ULTRA AUDIO -- Archived Article

February 1, 2006

Audiophile Technology Wars at CES 2006

Press materials abounded at this year’s Consumer Electronics Show. Over the course of four days, I compiled a stack of marketing materials more than a foot thick -- and dumped them all into my hotel trashcan before heading off to the airport on Sunday night. I’d gathered them because, when it came time to write captions for the SoundStage! Network CES show report on SoundStage! AV, I needed to make sure I had the details correct. Although I was most interested in model names and prices, the main thrust of these materials was the shiny new technology each company was employing in its latest products. This is nothing new -- each year, "breakthroughs" are announced that will seemingly revolutionize the industry.

The problem with touting such technologies is that they don’t, in and of themselves, prove that the products are any good. We don’t listen to component parts or to a single technology per se, but to the totality of a design. How does the average audiophile separate real breakthroughs in materials, parts, and design from marketing drivel created to blind you with "science"?

The only way to know how something actually performs is to test its performance -- pure and simple.

Is that too simplistic a case to make? I don’t think so. If you’re an audiophile, you must listen to the product. The important thing to keep in mind is that you’re listening to the whole design rather than to any individual part.

Thiel’s take

Jim Thiel, of Thiel Audio, introduced at the 2006 CES his company’s new CS3.7 loudspeaker -- by the company’s own admission, the most radical Thiel design to date. Its predecessor, the CS3.6, dates all the way back to the early 1990s. The driver configurations are new -- as implemented in the CS3.7, Thiel’s coincident midrange-tweeter array is, according to Jim Thiel, quite an advance. The driver diaphragms themselves -- which, in the case of the midrange, is flat -- are ribbed in a way that reportedly increases their stiffness, which produces a more linear frequency response by avoiding cone breakup modes. The CS3.7 seems to include some real progress over past Thiel designs -- the theories propounded by Jim Thiel at least seem to be based on hard research and science. Or did Thiel Audio just have the sexiest marketing?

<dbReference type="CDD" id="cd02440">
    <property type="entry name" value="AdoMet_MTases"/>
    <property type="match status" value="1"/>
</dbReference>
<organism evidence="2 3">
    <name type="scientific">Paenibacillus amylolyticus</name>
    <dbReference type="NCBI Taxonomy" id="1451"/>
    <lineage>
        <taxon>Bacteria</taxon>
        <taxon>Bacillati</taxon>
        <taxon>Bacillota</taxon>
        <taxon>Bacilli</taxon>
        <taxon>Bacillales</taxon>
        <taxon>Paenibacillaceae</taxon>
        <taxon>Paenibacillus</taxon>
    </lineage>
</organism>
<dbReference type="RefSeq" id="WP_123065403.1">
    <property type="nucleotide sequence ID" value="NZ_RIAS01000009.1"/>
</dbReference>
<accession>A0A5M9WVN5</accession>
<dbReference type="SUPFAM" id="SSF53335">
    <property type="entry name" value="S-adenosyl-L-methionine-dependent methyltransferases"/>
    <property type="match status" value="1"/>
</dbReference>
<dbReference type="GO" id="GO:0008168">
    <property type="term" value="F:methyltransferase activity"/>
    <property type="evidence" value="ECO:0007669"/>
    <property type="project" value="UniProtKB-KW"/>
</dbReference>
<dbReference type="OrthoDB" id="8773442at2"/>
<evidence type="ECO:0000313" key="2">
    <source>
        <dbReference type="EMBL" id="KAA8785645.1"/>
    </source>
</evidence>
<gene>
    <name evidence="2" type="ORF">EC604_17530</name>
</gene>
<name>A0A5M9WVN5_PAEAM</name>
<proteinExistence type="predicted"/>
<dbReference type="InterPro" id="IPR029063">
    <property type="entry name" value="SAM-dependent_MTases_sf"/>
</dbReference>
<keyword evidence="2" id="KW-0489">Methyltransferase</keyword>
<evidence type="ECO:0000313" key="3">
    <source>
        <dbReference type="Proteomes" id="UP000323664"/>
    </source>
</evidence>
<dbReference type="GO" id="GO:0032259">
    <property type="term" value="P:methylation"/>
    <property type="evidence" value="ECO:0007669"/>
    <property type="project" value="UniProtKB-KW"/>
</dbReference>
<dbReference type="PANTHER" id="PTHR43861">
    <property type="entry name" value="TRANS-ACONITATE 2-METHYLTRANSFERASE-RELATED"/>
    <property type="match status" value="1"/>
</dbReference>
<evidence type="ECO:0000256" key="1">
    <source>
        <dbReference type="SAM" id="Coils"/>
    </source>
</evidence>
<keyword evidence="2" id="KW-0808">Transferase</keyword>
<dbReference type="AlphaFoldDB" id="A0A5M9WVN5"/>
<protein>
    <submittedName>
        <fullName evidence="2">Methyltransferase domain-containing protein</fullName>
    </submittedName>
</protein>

The most interesting part of the Thiel press conference, however, was when an attendee asked why Thiel doesn’t use beryllium in their tweeters, instead of the aluminum the company has used for some time. I found Jim Thiel’s response refreshing and profound. To paraphrase: Beryllium is expensive to produce, and the money it would cost for the incremental increase in performance could be spent elsewhere for far greater gains. Essentially, the customer’s money could be spent more wisely in other places.

But wouldn’t beryllium be needed to produce state-of-the-art high frequencies? Or how about diamond? That trumps beryllium, right? The questioner apparently knew that many companies are marketing these exotic driver materials as evidence that their designs have moved past their competitors’ products. Perhaps so -- I’m no engineer. But what about Jim Thiel’s claims? Thiel speakers do, each time I hear them, sound quite good.

Driver materials no doubt address certain performance parameters. Drivers can be tested in many different ways, and can be implemented in a design in more ways than that. So what matters most? There’s no way an audiophile such as I can sort these things out -- except by listening and, as a secondary mode of research, examining good third-party measurements, such as the ones produced for SoundStage! I do recall overhearing a conversation that theorized on the marketing of tweeter-diaphragm material. One large company had just introduced a beryllium tweeter, and so their primary competitor had to counter with diamond just to keep the marketing department happy. How much fact there is in this tweeter competition I can’t say. The timing of the respective product launches supports the allegation, however.

A message to product manufacturers: At the end of the day, I want exotic sound; exotic marketing is optional. If a new technology you’re using to get from point A to point B is better, prove it by producing better sound. If you can’t do that convincingly, then perhaps at your company it’s the marketing department that calls the tune.

...Jeff Fritz

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